Nashville City Cemetery

Further evidence of the strength of the connections between Ireland and Nashville is revealed by the inscriptions found in Nashville City Cemetery. Opened in 1822, the cemetery is the city’s most important place of interment. Located at 1001 Fourth Avenue South, at the corner of Fourth Avenue South and Oak Street, the cemetery has recently witnessed a major programme of restoration following many decades of neglect and vandalism.

The website of the Nashville City Cemetery Association is a superb resource for anyone wishing to explore the city’s early history (www.thenashvillecitycemetery.org).

A significant number of headstones in the cemetery record the deaths of people who had been born in Ireland and not just in the counties of Ulster, but also in southern counties including Dublin, Longford and Mayo. Some of the memorials only indicate that the deceased was a native of Ireland.

Other memorials providing the name of an Ulster county as a place of birth include those to James Irwin, born in County Tyrone, who died in 1833, and Peter McQuade, born in County Monaghan, who died in 1843. Still others provide precise information on the place of origin. For example, the memorial to Thomas Gilliam (d. 1852) records that he was born in Cookstown on 24 June 1811 – a precision not commonly found on Irish gravestones – while his wife Jane (d. 1887) was born in Newry.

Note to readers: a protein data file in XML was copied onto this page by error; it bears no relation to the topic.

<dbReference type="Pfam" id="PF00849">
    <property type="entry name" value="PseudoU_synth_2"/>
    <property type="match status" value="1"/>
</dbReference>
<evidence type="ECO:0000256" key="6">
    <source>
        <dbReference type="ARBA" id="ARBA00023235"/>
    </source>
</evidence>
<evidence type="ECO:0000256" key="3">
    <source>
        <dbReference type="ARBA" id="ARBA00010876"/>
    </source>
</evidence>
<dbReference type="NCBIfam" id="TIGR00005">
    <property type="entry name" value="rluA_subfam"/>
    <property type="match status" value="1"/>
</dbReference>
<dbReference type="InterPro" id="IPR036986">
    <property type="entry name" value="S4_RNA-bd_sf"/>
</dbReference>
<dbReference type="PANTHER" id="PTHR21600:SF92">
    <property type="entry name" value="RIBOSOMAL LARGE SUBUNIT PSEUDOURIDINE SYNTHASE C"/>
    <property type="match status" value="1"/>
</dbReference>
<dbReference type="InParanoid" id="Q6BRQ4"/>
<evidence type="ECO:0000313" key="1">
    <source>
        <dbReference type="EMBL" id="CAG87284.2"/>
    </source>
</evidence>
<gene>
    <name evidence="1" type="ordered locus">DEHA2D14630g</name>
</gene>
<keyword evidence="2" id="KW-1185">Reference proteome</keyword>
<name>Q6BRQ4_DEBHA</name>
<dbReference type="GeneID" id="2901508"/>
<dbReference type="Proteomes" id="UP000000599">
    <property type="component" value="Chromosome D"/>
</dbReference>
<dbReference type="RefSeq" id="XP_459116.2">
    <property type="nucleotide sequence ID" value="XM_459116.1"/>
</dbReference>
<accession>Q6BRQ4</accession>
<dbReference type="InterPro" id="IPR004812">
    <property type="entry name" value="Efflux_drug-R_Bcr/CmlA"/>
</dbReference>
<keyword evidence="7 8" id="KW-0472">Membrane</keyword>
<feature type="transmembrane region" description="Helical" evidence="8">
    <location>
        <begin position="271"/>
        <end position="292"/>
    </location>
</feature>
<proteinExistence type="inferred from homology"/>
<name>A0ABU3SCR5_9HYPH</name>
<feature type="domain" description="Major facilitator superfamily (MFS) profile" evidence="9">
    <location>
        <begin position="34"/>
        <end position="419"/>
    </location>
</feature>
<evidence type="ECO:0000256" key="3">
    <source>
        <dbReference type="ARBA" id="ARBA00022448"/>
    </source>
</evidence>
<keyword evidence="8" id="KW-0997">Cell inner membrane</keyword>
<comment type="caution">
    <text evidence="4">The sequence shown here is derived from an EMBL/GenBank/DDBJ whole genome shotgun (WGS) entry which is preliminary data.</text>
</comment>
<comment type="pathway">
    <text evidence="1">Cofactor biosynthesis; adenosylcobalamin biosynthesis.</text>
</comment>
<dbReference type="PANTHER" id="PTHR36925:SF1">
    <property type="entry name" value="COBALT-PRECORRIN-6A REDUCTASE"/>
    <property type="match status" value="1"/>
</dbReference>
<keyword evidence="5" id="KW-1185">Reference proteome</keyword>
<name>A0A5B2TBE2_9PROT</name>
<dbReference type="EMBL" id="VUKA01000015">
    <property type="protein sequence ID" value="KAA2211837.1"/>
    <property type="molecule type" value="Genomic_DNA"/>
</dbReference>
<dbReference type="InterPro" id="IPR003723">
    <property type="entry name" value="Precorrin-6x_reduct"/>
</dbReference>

Another native of Newry was Joseph Henning who died in 1862. The memorial to Henry Murray (d. 1872) states that he was born in Newcastle, County Down, in 1813.

In addition to the place of birth, other information on the deceased can be found on memorials to the Irish in Nashville.

The inscription on the tombstone to William Cochrane, who drowned in 1830, tells us that it was erected ‘As a Tribute to Departed, An Evidence of the Extent of Friends’.

The memorial to Robert Porter, whom died in 1830’ includes the lines, ‘He had no family but left A Name Without reproach and A Memory Dear to his relatives’. On his tombstone William Gibson, who died in 1828 aged 40, is described as having been ‘for many years a respectable merchant of Nashville’.

Of course, not every Irish emigrant prospered in America and there are many instances of premature deaths. For example, the handsome box tomb erected to the memory of David Jenkins, who died in May 1840 at the age of 24, records that he was a native of County Tyrone. His death was reported in ,the Belfast Newsletter on 22 May 1840, which stated that he was formerly of Strabane and had passed away following a very short illness. Possibly he was the son of Andrew Jenkins of Strabane whose name recurs in the pages of the Strabane Morning Post in the 1820s and 1830s. Closer to home we find in the graveyard adjoining Drumbo Presbyterian Church in County Down a headstone commemorating James Welsh who was buried at Nashville in 1866 aged just 20.